PAUL: I know a lot of us feel like we are just a bundle of raw nerves, aren't we, after nearly a year of stay-at-home measures and quarantines.


MAX LUCADO, PASTOR, OAK HILLS CHURCH: It seems to me that the -- that the whole of our community is just standing on the edge, ready to jump, and to make decisions that we're going to regret.


PAUL: Can you relate to that? Well, the coronavirus taught us all something certainly. And I've been asking people about what I call the reset. What have you learned about yourself and your priorities? What have you learned about your life? And for some, it's been a struggle with faith.

Viewers have said to me, why does God let this happen? Well, I asked, pastor and New York Times bestselling author Max Lucado about that.


LUCADO: Faith is trusting in someone we've never seen and that is so very, very difficult to do. And I would apologize on behalf of the faith community, to those who struggle with faith and say, well, you always sound like you have it all together? The truth is we don't. We don't.

And we're all doing our very best to trust. God never did promise the absence of struggle, but he always promised to use our struggles, our tribulations to bring about good things. And the scripture says that God will comfort us in our afflictions so that someday we can comfort others.

And so, pay careful attention to what you're going through, because you're really you're enrolled in, in a boot camp of sorts. And God is preparing you for a way that he's going to use you in the future.


PAUL: And this is something he addresses in his new book, Begin Again. It speaks to this notion that God's developing us through these struggles. Now, I pointed out to him patience to push through is so hard, particularly, depending on what you've been through. Here is what he said about how patience serves us.


LUCADO: We forget that before Moses was a great leader, he spent 40 years in the wilderness. Before Joseph was the prime minister of Egypt, he spent at least two years in prison, not knowing if he would ever be released in 10 years as a slave in Egypt.

We forget that these great stories in the bible were often preceded by extended periods of waiting.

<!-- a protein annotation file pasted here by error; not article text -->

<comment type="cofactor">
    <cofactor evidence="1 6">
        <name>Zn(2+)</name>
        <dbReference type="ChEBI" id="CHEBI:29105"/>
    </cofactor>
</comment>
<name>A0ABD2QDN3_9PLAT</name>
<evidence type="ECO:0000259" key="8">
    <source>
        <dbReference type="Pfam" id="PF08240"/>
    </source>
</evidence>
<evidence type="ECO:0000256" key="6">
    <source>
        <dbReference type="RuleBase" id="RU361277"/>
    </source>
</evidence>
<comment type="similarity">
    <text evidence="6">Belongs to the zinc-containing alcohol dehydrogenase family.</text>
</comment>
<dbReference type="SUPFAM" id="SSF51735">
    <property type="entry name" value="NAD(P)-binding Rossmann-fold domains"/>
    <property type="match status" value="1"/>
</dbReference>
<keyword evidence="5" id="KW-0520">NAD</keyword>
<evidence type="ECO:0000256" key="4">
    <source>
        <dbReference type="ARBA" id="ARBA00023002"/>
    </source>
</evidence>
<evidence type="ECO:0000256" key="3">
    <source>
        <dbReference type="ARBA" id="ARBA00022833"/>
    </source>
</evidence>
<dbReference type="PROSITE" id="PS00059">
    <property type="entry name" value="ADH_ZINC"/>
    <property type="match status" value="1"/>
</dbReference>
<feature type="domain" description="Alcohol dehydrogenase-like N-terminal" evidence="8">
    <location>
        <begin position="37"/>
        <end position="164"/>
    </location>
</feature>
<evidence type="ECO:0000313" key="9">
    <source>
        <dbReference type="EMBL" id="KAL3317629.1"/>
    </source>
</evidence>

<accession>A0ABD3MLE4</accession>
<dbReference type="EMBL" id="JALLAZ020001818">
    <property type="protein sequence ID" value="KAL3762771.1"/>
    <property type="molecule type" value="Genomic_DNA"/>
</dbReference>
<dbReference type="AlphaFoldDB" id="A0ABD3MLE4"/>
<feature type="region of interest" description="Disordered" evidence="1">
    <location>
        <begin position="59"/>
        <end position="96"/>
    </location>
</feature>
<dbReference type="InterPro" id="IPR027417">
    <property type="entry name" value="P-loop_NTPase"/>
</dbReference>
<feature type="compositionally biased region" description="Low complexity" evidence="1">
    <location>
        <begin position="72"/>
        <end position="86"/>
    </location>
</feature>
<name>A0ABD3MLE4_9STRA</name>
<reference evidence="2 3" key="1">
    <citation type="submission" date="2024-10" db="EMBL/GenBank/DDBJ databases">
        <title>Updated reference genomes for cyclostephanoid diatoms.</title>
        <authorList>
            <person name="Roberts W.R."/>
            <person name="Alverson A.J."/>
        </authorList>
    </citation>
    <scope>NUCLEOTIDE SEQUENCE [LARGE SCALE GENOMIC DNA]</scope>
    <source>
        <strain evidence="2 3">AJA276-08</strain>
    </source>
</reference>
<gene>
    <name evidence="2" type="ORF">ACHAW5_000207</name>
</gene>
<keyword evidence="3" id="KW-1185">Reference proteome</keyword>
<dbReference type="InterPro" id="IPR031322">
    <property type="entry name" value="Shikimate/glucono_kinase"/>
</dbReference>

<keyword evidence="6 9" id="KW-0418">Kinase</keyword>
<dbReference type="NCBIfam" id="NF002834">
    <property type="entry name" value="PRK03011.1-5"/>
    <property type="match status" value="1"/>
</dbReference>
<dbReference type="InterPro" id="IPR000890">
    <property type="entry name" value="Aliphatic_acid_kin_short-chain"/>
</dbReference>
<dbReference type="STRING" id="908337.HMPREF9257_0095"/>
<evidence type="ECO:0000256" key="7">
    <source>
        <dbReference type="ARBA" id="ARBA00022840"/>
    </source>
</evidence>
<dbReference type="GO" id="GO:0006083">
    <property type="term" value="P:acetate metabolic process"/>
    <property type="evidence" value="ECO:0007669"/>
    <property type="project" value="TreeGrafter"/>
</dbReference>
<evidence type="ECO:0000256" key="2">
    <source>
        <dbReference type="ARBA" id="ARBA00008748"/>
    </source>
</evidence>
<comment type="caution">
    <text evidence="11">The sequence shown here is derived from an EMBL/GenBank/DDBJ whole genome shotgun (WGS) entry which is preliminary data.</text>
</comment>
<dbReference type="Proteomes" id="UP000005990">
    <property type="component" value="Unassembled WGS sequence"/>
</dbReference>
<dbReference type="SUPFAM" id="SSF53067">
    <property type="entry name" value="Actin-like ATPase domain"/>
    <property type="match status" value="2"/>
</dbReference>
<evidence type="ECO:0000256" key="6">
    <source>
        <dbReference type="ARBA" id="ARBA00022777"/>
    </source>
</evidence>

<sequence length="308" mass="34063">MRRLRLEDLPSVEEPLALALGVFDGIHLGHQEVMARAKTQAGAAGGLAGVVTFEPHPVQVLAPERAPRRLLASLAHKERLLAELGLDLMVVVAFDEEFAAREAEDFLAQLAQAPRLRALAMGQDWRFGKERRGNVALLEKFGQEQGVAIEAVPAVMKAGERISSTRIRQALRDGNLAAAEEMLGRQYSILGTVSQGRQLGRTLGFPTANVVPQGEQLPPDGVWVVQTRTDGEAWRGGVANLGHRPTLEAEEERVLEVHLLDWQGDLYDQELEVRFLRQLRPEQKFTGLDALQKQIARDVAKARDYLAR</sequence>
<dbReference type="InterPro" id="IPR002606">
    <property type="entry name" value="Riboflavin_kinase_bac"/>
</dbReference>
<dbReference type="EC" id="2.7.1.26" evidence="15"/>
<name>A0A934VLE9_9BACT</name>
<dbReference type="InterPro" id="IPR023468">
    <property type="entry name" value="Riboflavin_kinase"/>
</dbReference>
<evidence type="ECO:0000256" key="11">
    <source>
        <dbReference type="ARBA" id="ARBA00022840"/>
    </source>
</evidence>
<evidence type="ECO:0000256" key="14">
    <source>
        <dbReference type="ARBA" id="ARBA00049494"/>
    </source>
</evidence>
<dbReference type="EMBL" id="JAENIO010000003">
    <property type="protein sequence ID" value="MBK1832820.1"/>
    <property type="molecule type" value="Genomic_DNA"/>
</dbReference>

PAUL: And Max says holding out a hope may feel impossible right now, but it is the key to healing.


LUCADO: First of all, we realize that plan-b is disastrous. The lack of a hope will destroy us. Don't assume that the -- that the presence of problems suggests the absence of God. The big news of the bible is that God never gives up on us. We, we turn away from Him, but he never gives up on us.


PAUL: So, tell me how the coronavirus and quarantine has changed you. I'd love to hear your stories, your approach to life. You can find me on Twitter, Instagram, and Facebook. I'd love to hear about your reset.

BLACKWELL: All right, after the break, we are going live to the Capitol where thousands -- tens of thousands of National Guard troops are already on patrol there. And the city prepares for the inauguration of Joe Biden as the 46th president.


BLACKWELL: What's being done to guarantee peace on Wednesday? That's next.


(BEGIN VIDEO CLIP) UNIDENTIFIED MALE: The American Capitol now a fortress. Unprecedented scenes as Washington and the country brace for more violence.

PENCE: The American people can be confident we're going to ensure that we have a safe inauguration.

UNIDENTIFIED MALE: We are seeing an extensive amount of concerning online chatter.

UNIDENTIFIED MALE: There is a guy ripping my mask off. No, he was practically foaming at the mouth.

UNIDENTIFIED MALE: More than 2 million people have now died from coronavirus.

BIDEN: The vaccine roll out in the United States has been a dismal failure.

DR. ANTHONY FAUCI, DIRECTOR, NATIONAL INSTITUTE OF ALLERGY AND INFECTIOUS DISEASES: We were a bit too rigid. We were not getting the vaccine doses out in the most efficient manner.